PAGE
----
—Edward D. Pattillo, Mohave County resident


“My Grandfather, Dr. Arthur Arnold, served as the County Doctor for Mohave County for 37 years, from 1939 to 1976. During his tenure in that position, he witnessed and treated an extraordinarily high number of inexplicable cancer cases, especially in the 1960’s.

An example of what he had to deal with was the extremely high number of childhood leukemia cases. He treated 14 cases (most were fatal) from 1966-72. The population of Mohave County at that time, was roughly 5,000 people. Conversely, on the average, childhood leukemia occurs in about 1 in every 86,000 children.

As for myself, I lost my father, just this last year to thyroid cancer. His Doctor attributed the cancer to possibly being caused by genetic damage due to exposure to high amounts of radiation that he received at some point in his lifetime.

I grew up in Kingman, thinking when adults reached their thirties and forties, that they usually would contract cancer. I thought that was normal. It was that prevalent. I watched not only my family members but an entire community of wonderful and convivial people, be decimated by so many premature deaths.

It’s time that the people that trusted and that still have faith in their government, receive the justice and recognition that they deserve.”

—Matt Capalby, third-generation Mohave County resident


“I went to grade school in Hackberry, Arizona, which is just east of Kingman in Mohave County from 1954 to 1959, and then went to Kingman for school from 1959 until spring 1965. In grade school in Hackberry, a man came to school several times and pinned an exposure meter to our clothing as we watched the nuclear blast in Nevada.

I have been diagnosed with melanoma skin cancer, basil cell skin cancers, prostate cancer, and leukemia.”

—Joe A. Warren, former Mohave County resident


“My life has been affected dramatically by what can only be described as the cruelty and callousness displayed by our government.  Not only did they ‘experiment’ on the people of my hometown, but that cruelty and callousness continues to this day with the blatant exclusion of the Southern Portion of Mohave County under RECA, neglecting the fact that other counties in Arizona are covered and experienced with less exposure to radioactive fallout and radiation in general originating from the Above Ground Nuclear Testing of the 1950s and 60s.

My dear father has had not just one, but two cancers listed as compensable under the RECA Guidelines.  Thanks to modern medical science, his life was saved in 1997.  To this very day his quality of life is forever changed by side effects of his initial surgical procedures that allowed him to continue living free of the disease.  Subsequent to that diagnosis, he was diagnosed with an additional compensable cancer that he continues to fight to this day.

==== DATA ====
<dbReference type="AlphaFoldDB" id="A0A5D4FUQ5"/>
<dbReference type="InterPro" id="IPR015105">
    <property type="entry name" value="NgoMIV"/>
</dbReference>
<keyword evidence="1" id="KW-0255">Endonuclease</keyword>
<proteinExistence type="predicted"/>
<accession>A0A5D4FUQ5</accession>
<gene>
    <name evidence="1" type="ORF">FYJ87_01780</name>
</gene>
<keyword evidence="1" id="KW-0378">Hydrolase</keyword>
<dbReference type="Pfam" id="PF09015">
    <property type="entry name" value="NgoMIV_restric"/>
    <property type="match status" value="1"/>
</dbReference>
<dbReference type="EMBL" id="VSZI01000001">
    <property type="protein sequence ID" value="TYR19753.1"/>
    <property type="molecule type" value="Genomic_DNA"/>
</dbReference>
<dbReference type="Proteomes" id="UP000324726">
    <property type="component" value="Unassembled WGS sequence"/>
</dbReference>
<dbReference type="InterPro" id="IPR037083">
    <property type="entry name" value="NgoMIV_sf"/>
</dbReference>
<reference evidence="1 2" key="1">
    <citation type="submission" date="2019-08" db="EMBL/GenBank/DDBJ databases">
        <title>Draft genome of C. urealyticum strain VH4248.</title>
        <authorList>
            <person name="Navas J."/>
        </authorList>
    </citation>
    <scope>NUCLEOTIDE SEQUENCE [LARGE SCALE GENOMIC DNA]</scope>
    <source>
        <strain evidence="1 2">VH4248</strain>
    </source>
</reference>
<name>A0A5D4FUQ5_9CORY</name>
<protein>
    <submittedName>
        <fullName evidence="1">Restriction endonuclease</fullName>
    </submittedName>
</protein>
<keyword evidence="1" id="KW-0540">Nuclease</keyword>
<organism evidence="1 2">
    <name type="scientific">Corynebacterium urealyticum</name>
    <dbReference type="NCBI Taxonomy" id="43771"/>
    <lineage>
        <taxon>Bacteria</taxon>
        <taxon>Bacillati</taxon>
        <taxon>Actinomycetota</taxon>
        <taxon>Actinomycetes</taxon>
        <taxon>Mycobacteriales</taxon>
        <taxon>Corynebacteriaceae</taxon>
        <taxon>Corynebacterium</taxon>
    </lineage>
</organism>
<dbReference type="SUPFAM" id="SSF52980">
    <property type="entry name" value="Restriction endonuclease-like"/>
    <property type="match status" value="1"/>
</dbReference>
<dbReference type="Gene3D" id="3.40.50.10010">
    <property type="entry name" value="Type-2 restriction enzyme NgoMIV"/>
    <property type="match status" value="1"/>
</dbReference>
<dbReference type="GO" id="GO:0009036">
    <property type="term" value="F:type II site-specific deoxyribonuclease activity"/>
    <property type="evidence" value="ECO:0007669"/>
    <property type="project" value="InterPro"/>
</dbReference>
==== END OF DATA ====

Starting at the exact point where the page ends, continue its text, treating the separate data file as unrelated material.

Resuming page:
By my estimation my father, alone, has had to endure far in excess of $1,000,000 in medical care related to his cancers, and I am certain if I added up all the bills over the last 23 years the actual amount would be much, much higher.  I will close by saying that the southern part of Mohave County as a matter of fairness, not to mention liability, must be included for all forms of compensation under RECA.”

—Cullin D. Pattilo, Mohave County resident


“My dad has been fighting cancer for the last 24 years. He’s fought three kinds of cancer and continues to battle liver cancer today. My mom had a benign thyroid tumor and lost half of her thyroid. My brother had a nodule on his thyroid in his early 20s and lost half of his thyroid. My thyroid also stopped working in my late 20s. My aunt had multiple kinds of cancer (breast, Fallopian tube, and colon) which killed her five years after her initial diagnosis.

I firmly believe that both of my parents’ exposure led to their issues and also caused mutations that they passed to my brother and I. Beyond that, both my brother and myself, as well as every student in Kingman Schools received milk from a dairy in Mesquite, Nevada during our early school years, from 1970 to 1980. The radiation that didn’t directly affect our parents ended up in the milk supply heading into our schools through the grass fed to cattle at the Mesquite Nevada Dairy.

Our government is responsible. They need to step up and do what they can to repair the damage. Hiding behind government red tape for over 50 years waiting for affected victims and families to die off is not the American way and quite cowardly.”

—Kim Pattillo, fourth-generation Mohave County resident


“My identical twin brother David and I grew up in Kingman, Arizona. We were very active and always outdoors. At the age of 11, my brother started experiencing shoulder pain. After several months of exams and physician visits exploratory surgery revealed advanced liver cancer, an extremely rare diagnosis for a young child.

My brother passed away a few months later in April 1980. I underwent ultrasound to determine, as an identical twin, if this was a genetic condition. This test was negative.”

—Douglas Loveday, former Mohave County resident


“Before my breast cancer was first detected in 2014, my neighbors and friends were already perishing. Of the dozen homes on Arlington Street in Kingman, Arizona, where I spent the late 1960s, cancer plagued the lives of residents in five of those homes who were also present in Kingman during the established radiation fallout period of the 1950s and early 1960s.

My type of cancer is hard to eradicate; my goal is to stay alive long enough for newer therapies to extend a life cut short by government and military indifference. The costs for the 2014-2015 round of treatment was at least $100,000. This year’s 2020 treatments are somewhere north of that.”

—Cheryll Rutter McKinnon, former Mohave County resident